We often hear about the lung condition called tuberculosis (TB), but many of us still know very little about it. Is it treatable? What are your chances of getting it? Is it contagious?

In the United States, there were about 2.9 reported cases of tuberculosis out of 100,000 persons in 2016, and TB is reported in all 50 states. Although there has been a significant decline of the disease since 2015, it is still important to be aware of how this condition works and how you can protect yourself against it.

Tuberculosis: Latent versus Active

Pulmonary tuberculosis is a lung infection mainly caused by the slow-growing bacterium known as Mycobacterium tuberculosis. The bacterium thrives best in areas of the body that contain lots of blood and oxygen, which is why it is often found in the lungs. However, TB can easily spread to other parts of the body, as in cases known as extrapulmonary TB.

Tuberculosis can be latent or active. The former means that the TB bacteria exist in one’s body, yet his immune system keeps it from turning active. Latent TB, therefore, does not have any symptoms and cannot spread the disease to other individuals.

However, latent TB may develop into active TB, which means that the TB bacteria in the body are growing and causing symptoms.

Is Tuberculosis Contagious?

When a person has active pulmonary TB, the disease can be easily spread to other individuals. Since the disease is an airborne infection, pulmonary tuberculosis can be contracted through breathing in air that has been breathed out by a person positive with TB bacteria, which is heightened in the form of laughing or coughing. In case of extrapulmonary TB, the disease may not be as contagious.

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Symptoms of Pulmonary TB

Individuals with pulmonary TB commonly manifest symptoms such as continuous coughing, coughing up blood, having chest pains, night sweats, and consistent fever, including low-grade fevers. Patients with TB also tend to lose weight unexpectedly or experience fatigue.

In its primary stage, tuberculosis may still not show symptoms, but once they do, consult with your doctor right away to get an accurate diagnosis of your condition.

How TB Is Diagnosed

Just as with any consultation, your doctor will initially perform a physical exam and check for your vital signs, including your blood oxygen saturation levels, through the use of a Nonin pulse oximeter. Generally, your doctor will look for physical signs such as unusual breath sounds, fluid around the lungs, tender or swollen lymph nodes, and clubbing of the fingers or toes, which is a common sign of a more advanced stage of tuberculosis.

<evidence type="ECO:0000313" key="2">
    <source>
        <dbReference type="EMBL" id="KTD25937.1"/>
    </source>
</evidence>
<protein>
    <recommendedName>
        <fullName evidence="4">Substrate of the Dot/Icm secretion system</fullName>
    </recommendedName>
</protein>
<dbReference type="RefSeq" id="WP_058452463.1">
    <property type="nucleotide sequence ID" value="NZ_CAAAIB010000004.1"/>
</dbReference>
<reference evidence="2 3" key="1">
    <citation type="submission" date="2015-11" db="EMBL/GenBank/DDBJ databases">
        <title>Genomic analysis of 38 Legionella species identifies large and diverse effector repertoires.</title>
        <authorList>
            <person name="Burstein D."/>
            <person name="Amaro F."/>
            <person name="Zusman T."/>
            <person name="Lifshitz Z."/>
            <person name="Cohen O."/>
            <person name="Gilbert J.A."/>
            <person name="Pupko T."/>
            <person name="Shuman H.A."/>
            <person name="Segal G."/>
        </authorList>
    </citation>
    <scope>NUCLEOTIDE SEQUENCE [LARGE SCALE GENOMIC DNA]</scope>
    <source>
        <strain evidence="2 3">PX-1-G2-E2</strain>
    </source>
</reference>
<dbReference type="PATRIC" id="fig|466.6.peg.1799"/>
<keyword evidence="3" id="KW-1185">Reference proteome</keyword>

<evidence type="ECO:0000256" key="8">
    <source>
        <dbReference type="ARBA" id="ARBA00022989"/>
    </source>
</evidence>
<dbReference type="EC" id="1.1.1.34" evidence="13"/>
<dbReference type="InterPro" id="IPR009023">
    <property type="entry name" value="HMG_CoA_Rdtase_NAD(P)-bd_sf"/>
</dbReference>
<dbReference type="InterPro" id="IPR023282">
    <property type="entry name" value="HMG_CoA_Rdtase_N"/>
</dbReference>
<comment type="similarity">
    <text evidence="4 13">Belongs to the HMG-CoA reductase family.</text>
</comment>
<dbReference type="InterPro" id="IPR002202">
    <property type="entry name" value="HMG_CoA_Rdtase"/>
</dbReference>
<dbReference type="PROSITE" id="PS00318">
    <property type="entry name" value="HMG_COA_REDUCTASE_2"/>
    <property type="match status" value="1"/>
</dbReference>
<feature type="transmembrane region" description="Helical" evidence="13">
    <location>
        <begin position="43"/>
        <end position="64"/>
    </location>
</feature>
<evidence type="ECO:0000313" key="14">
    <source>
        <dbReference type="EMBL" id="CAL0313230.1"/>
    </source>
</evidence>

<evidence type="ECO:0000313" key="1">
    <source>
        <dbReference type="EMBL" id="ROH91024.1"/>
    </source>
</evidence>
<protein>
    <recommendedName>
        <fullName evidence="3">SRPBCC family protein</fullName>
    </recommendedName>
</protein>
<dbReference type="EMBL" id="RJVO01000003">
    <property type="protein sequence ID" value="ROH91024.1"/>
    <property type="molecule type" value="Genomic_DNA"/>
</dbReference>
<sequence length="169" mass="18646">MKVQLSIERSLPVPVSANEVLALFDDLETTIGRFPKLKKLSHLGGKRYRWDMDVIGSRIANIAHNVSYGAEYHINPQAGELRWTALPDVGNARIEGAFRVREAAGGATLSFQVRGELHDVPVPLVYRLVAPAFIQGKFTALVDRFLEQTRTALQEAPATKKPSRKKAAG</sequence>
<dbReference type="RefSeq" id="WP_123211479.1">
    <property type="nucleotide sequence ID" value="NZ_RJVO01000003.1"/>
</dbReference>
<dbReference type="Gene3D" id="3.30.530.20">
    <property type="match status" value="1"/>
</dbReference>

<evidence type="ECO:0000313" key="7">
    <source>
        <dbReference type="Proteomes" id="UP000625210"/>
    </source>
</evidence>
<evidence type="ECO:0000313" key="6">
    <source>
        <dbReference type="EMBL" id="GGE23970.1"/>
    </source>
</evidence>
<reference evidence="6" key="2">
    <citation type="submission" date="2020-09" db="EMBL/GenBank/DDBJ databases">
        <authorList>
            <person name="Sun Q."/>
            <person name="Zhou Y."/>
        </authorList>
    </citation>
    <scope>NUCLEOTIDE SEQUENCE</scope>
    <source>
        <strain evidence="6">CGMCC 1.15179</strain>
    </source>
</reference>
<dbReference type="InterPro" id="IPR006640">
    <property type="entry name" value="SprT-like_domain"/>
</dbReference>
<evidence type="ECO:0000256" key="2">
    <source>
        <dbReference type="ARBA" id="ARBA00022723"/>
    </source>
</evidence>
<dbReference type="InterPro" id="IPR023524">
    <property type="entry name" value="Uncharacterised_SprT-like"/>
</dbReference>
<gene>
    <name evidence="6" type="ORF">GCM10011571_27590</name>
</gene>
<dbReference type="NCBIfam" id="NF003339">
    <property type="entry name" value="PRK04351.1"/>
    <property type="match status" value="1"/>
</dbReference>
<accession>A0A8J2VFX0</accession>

Certain tests may also be ordered, including a chest X-ray, chest CT scan, or a bronchoscopy to visualize your airways. You will also be tested for TB infection through certain blood tests, sputum cultures, and a tuberculin skin test, which is commonly used to find latent TB.

Knowing Your Risk of Getting TB

Some people may be more likely to acquire tuberculosis than others. This includes people with conditions that weaken the immune system, such as HIV, as well as those who are constantly in contact with someone positive of active TB, including health-care providers, like caregivers, nurses, and doctors. It is also commonly seen in people under the influence of drugs or alcohol and those with poor access to health care, including migrant farmers and homeless people.

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If you are at high risk for TB, make sure to get tested for the disease once or twice each year to help you get treated as early as possible.

Is Tuberculosis Treatable?

Yes, tuberculosis is highly treatable since an antibiotic was discovered in 1944. Usually, your health-care provider combines four antibiotics, which you will take for at least six months, to effectively eliminate active TB. A lot of patients are easily cured of TB if they take the medication as prescribed, but if tests still show you are positive with active TB even after the six-month period, the treatment can continue for another two to three months or even to a year or longer if the TB bacteria are resistant to some antibiotics.

Educate Yourself

Awareness of the disease can greatly help in the early diagnosis and treatment of tuberculosis, as well as prevention from acquiring it or spreading it to others. More importantly, it helps significantly to break the stigma and fear of the disease or those who have it.